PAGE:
Daniel Collins at Crikey Creek has a great suggestion for folks in the water blogging community:
In the spirit of World Water Day, and in an effort to contribute towards transboundary cooperation, I propose that all us waterbloggers (and other bloggers too!) dedicate one or more of our posts that day or beforehand specifically to transboundary water issues.
World Water Day is March 22, and in the spirit of Daniel’s suggestion, and time permitting, I’m going to try to devote a bit of time over the next couple of weeks to his suggestion. This is a useful exercise in part because here in New Mexico we face a number of important transboundary water challenges, some of which I’ve not thought about closely because of the somewhat arbitrary nature of our political boundaries and the water law that goes with them.
A list of transboundary issues here to get my thinking unclogged:
- Whither the Colorado River Compact and its encrusted legal barnacles, a body of law that is clearly unsuited to 21st century problems. The transboundary issues here exist at a number of scales – states, nations (US/Mexico), basins (out-of-basin transfers, upper-lower basin transfer).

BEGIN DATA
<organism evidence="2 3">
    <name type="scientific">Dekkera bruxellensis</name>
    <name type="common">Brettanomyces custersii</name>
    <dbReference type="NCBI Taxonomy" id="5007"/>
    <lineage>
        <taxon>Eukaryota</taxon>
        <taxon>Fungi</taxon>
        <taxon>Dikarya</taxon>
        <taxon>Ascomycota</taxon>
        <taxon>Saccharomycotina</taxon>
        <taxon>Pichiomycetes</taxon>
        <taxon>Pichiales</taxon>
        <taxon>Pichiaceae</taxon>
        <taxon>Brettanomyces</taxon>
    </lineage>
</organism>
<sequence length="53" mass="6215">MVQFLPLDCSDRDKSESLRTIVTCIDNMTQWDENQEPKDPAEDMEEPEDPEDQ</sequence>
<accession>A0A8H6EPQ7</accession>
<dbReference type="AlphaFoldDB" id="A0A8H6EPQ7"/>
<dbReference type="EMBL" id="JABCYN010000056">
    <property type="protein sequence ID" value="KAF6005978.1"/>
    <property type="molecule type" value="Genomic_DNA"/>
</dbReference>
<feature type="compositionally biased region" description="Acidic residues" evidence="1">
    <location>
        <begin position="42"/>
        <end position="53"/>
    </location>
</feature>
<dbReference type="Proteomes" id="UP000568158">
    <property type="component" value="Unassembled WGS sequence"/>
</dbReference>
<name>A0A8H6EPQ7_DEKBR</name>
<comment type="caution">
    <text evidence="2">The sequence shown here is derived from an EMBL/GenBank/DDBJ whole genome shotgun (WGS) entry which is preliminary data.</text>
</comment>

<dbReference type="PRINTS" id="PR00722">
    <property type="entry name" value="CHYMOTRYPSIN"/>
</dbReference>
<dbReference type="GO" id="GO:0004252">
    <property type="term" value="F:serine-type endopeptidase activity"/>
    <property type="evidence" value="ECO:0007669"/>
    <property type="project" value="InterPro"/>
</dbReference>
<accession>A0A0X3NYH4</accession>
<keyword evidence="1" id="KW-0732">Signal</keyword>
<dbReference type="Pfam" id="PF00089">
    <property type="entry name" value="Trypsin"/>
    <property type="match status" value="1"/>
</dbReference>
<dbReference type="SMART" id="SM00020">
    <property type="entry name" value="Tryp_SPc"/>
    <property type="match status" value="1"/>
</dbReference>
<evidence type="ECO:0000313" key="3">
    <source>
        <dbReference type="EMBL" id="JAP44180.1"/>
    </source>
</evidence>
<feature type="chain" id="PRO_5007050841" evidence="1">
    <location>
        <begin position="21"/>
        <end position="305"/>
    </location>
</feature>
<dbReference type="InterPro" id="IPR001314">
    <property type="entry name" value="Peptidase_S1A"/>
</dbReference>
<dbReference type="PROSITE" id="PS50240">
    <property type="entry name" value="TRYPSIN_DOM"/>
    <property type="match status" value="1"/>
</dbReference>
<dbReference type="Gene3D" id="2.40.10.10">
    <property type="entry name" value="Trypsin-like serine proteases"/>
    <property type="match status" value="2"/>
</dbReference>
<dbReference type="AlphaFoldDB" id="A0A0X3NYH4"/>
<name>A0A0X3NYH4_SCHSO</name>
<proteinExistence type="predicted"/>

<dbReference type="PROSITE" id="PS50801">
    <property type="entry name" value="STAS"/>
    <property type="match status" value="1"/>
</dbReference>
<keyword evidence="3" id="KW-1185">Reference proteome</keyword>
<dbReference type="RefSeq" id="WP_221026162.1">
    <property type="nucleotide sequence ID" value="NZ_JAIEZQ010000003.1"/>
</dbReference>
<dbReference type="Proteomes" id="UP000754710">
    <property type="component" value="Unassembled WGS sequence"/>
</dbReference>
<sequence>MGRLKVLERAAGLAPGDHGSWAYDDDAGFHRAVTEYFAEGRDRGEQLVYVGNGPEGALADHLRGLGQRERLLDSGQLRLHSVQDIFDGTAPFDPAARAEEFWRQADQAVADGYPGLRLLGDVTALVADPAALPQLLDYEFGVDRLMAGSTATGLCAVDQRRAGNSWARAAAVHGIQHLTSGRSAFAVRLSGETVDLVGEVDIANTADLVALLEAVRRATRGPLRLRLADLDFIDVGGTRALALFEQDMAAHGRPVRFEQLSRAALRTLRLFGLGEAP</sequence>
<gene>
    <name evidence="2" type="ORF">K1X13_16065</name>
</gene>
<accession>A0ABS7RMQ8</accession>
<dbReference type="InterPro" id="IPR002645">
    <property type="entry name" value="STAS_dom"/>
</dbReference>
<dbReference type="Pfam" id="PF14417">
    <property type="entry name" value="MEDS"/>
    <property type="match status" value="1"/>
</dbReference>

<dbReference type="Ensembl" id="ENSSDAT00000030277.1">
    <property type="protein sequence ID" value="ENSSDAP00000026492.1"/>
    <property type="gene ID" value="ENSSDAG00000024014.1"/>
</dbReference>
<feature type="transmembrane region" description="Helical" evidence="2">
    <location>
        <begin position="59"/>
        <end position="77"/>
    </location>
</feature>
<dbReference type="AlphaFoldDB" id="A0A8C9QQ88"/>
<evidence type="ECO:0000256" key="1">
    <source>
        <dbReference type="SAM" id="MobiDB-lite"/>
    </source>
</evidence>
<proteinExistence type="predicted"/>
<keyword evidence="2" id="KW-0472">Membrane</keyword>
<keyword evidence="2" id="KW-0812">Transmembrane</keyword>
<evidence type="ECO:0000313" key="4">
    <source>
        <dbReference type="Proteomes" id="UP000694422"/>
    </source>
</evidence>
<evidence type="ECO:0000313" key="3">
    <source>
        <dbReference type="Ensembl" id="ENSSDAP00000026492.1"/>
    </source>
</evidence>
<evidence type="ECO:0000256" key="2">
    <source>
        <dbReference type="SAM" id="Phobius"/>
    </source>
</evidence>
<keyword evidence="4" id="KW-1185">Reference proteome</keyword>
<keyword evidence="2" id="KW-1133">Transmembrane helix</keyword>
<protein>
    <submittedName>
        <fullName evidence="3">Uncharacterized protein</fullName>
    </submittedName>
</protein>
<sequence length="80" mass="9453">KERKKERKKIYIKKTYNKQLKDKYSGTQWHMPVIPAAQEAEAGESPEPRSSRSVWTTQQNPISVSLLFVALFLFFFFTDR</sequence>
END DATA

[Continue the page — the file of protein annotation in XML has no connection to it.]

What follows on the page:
- Ditto the Rio Grande Compact, which faces similar issues.
- Transboundary groundwater basin issues at the U.S.-Mexico border.
- The Ogallala Aquifer, where groundwater pumping across a variety of political jurisdictions poses problems.
- More subtly, we face a host of interesting issues within the Middle Rio Grande involving use and transfer of water among and across local government jurisdictional boundaries. While not “transboundary” in the tradiational sense, the problems therein share a great deal of similarity with more traditional transboundary issues.
- The Bellagio Treaty, an effort to come up with a model treaty for dealing with trandboundary water issues. This is one of those interesting things that I’ve long wanted to learn more about. Now’s my chance.